Dalai Lama: West must tell China it is wrong over Tibet


The Dalai Lama today urged Britain and other Western countries to be frank with Beijing over Tibet  -  and put human values above economic growth.

He said: "If you are a true friend, a close friend, then it is important to make clear the wrong things about your friend," he said.

"The economy is important, but human values are more important. Human issues like human rights."

The 72-year-old was speaking on the second day of his 11-day visit to Britain, weeks after the bloody crackdown on Tibetan monks demonstrating against Chinese rule and the disruption to the Olympic torch relay.

Dalai Lama

Be frank: The Dalai Lama, pictured meeting David Cameron in the Tory leader's office, urged Britain and other Western countries to be honest with Beijing over Tibet

He said: "While you are making close relationship in the business field, there is no point in forgetting about principles."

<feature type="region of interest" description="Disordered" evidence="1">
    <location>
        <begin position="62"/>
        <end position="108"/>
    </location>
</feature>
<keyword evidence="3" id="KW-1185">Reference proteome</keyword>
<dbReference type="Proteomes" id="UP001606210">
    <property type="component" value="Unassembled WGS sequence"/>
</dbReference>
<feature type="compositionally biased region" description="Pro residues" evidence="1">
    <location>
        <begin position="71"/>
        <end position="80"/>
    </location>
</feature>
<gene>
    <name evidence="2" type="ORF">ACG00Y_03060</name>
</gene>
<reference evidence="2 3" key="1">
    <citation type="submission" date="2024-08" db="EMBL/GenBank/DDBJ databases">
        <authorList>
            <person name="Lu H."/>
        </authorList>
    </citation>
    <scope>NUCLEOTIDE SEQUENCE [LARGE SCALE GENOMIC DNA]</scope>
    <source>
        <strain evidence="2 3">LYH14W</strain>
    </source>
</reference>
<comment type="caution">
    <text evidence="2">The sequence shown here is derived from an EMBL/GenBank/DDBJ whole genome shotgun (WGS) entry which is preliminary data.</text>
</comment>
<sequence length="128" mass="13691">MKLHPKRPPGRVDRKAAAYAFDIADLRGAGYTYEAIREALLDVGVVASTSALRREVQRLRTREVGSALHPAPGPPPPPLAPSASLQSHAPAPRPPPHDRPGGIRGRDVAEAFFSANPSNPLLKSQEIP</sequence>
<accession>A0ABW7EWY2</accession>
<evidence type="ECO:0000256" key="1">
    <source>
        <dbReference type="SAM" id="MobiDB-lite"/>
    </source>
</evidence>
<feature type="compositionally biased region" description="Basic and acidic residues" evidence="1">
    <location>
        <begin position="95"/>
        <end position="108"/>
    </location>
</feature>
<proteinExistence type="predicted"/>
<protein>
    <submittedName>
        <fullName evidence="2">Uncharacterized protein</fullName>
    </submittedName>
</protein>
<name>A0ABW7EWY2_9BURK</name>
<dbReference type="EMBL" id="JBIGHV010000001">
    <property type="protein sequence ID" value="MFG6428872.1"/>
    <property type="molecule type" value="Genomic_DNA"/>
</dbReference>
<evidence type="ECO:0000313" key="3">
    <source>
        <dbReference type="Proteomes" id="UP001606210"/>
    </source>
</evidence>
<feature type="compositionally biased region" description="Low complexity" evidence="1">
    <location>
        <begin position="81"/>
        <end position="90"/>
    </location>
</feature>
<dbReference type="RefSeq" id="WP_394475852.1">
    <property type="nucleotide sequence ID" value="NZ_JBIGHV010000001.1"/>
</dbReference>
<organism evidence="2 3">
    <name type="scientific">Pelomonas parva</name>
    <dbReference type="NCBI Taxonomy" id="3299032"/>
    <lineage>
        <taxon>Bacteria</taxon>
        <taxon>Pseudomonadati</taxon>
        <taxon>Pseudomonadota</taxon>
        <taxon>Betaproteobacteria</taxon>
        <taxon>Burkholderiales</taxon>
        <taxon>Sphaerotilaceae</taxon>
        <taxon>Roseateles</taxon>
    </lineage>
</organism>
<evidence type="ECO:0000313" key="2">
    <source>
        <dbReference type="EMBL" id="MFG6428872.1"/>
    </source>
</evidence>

He added he would attend the Beijing Olympics if the Chinese agreed to talks and improved the situation in Tibet.

"I'm happy to go there, but this is entirely dependent on our meeting," he said.

Talks began via envoys this month and will restart in June. "If the meeting becomes something concrete, constructive, and in the meantime the situation inside Tibet improves, and it appears some kind of long-term solution happens, then I am ready to go there," he added.

Earlier the Dalai Lama made a direct appeal to the people of London to help Tibet gain more freedoms.

Olympic Torch protest

Tibet campaigners demonstrate during the Olympic torch relay in London last month

Speaking at the House of Commons he said ordinary Londoners could make a difference by giving facts about Tibet to Chinese students and businessmen
visiting the capital.

He also urged the capital's large Chinese and Tibetan communities to come together and launch a Sino-Tibetan friendship organisation to promote closer ties.

He urged sympathetic Londoners to extend the hand of friendship to China and help convert its "intellectuals".

Later the Dalai Lama met David Cameron in the Tory leader's office.

Downing Street defended the decision for Gordon Brown to meet the Dalai Lama at Lambeth Palace on Friday and not at No10, emphasising the visitor's spiritual rather than political leadership.

But former Lib-Dem leader Sir Menzies Campbell said many people would conclude Mr Brown wanted to see him but not offend the Chinese government.

The Dalai Lama will hold private talks with Prince Charles at Clarence House tomorrow.

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